The Bush administration says new ethics guidelines written by the American College of Obstetricians and Gynecologists may violate federal "conscience" laws.
The guidelines require physicians to make referrals for abortions or other procedures they don't wish to perform themselves. But there is still confusion over whether a doctor would actually lose his or her certification as a specialist for refusing to make a referral.
At issue is an opinion released in November by the ACOG ethics committee. Among other things, it says physicians "have the duty to refer patients in a timely manner to other providers if they do not feel they can in conscience provide the standard reproductive services that patients request."
Ob/Gyn Wendy Chavkin of Columbia University welcomes the new AGOG ethics statement. She's the immediate past chairwoman of Physicians for Reproductive Choice and Health.
"It says that if a physician has a personal belief that deviates from evidence-based standards of care they have to tell the patient that, and that they do have a duty to refer patients in a timely fashion if they do not feel comfortable providing a given service," Chavkin says.
She says it isn't just about abortion, but also about things like emergency contraception — high doses of regular birth control pills that can prevent pregnancy in most cases if taken within 72 hours. She points to a scenario in which a woman has been raped and shows up at the only health care facility in her area.
"And she comes upon some doctor who thinks that emergency contraception is the equivalent of abortion, which is incorrect, but nonetheless what this individual believes," Chavin says. "What this ACOG statement is saying is she should not be deprived of something that's needed right away to take care of her emergency situation."
But doctors who object to providing certain types of care — particularly abortion — also object to referring patients.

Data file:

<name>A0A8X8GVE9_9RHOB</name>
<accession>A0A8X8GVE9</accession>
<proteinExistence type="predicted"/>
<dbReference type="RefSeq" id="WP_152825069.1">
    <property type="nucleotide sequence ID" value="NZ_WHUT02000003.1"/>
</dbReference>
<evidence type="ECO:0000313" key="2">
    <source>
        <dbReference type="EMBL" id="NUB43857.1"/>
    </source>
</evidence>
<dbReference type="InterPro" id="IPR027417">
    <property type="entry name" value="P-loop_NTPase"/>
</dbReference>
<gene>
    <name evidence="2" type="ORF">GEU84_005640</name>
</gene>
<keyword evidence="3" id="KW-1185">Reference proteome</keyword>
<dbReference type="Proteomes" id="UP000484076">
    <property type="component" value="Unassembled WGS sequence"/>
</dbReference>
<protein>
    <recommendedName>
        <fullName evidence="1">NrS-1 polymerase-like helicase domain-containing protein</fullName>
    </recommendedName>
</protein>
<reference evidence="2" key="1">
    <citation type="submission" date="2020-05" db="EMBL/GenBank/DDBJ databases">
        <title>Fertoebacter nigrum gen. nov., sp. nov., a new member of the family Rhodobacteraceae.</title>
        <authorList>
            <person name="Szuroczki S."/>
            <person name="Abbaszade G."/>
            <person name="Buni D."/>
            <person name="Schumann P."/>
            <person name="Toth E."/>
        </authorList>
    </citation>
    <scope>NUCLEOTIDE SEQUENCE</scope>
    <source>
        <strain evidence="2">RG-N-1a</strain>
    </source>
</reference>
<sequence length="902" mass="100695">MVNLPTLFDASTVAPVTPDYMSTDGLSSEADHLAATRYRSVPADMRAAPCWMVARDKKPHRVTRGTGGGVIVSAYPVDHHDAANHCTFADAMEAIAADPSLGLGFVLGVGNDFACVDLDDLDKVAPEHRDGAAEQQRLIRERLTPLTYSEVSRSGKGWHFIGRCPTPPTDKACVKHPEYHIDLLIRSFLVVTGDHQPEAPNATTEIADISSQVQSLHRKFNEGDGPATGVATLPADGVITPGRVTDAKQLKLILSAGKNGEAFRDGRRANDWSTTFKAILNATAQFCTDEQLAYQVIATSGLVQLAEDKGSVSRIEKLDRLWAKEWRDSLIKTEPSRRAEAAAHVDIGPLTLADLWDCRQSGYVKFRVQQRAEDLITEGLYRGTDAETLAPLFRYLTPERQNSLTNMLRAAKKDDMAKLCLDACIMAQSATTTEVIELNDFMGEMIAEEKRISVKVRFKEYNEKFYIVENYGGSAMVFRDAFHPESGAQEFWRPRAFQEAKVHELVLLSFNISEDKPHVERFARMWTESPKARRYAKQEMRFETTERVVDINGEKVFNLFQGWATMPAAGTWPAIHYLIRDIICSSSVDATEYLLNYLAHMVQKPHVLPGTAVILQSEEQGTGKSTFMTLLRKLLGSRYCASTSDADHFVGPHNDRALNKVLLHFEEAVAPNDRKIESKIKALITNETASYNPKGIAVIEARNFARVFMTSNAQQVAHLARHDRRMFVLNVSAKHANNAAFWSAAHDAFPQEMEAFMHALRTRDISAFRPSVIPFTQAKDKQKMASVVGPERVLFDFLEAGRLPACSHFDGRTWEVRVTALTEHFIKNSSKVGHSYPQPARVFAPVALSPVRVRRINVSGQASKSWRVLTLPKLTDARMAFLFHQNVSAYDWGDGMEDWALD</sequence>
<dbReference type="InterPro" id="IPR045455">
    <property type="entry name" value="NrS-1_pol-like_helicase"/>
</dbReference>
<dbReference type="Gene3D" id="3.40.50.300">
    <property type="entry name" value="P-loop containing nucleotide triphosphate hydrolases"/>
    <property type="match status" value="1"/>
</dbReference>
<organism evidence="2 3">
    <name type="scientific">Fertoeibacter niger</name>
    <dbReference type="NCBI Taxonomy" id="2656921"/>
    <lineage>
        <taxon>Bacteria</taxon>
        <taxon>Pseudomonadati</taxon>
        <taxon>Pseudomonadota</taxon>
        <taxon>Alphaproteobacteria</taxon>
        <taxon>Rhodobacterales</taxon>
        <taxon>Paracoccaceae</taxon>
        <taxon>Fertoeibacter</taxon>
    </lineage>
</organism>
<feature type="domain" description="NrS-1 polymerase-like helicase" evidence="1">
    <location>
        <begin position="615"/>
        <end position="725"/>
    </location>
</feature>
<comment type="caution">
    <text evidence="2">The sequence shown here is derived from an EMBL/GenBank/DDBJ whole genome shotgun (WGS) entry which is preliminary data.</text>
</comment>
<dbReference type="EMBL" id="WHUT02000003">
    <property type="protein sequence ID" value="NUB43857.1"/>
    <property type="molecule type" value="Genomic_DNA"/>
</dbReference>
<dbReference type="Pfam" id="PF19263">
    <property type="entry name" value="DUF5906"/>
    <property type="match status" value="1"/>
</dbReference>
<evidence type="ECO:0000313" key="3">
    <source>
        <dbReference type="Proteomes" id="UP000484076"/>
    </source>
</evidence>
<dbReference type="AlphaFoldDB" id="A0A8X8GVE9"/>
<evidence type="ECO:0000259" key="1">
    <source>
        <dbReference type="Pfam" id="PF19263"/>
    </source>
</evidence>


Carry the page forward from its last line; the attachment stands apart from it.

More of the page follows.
"I'm not going to refer someone to a hit man to put to death someone that's inconvenient in their life," says Joseph DeCook, a retired Ob/Gyn from Holland, Mich., and vice-president of the American Association of Pro-life Obstetricians and Gynecologists. "I wouldn't do that. This is the very same thing. I'm not going to refer a pregnant woman to a physician who will purposefully terminate her pregnancy — better known as purposefully kill the unborn child. I'm just not going to do it."
DeCook's organization complained that the American Board of Obstetrics and Gynecology, which certifies doctors, has now said it can refuse or revoke certification for physicians who fail to abide by the new ACOG ethics statement. And that's when federal officials stepped in.
On Friday, Health and Human Services Secretary Mike Leavitt sent a letter challenging the policy to both the certifying board and ACOG.
"We had great concerns that technically competent, skilled, highly trained physicians could be denied board certification solely on the basis of refusing to refer for abortions, something that might be against their moral compass or ethical standard," says Don Wright, HHS principal deputy assistant secretary.
And it would be a violation of federal law, which has long protected the right of providers not to perform abortions. Since 2004, the law has also protected those who don't refer patients for abortions or other services.
But it's not entirely clear that board certification would — or even could — be stripped from doctors who don't want to make abortion referrals.
Officials from the certifying board weren't available for comment.
But Greg Phillips, a spokesman for ACOG, says that the November ethics opinion was just that — an opinion. He says it's not a formal part of group's code of ethics that board certified Ob/Gyns must obey.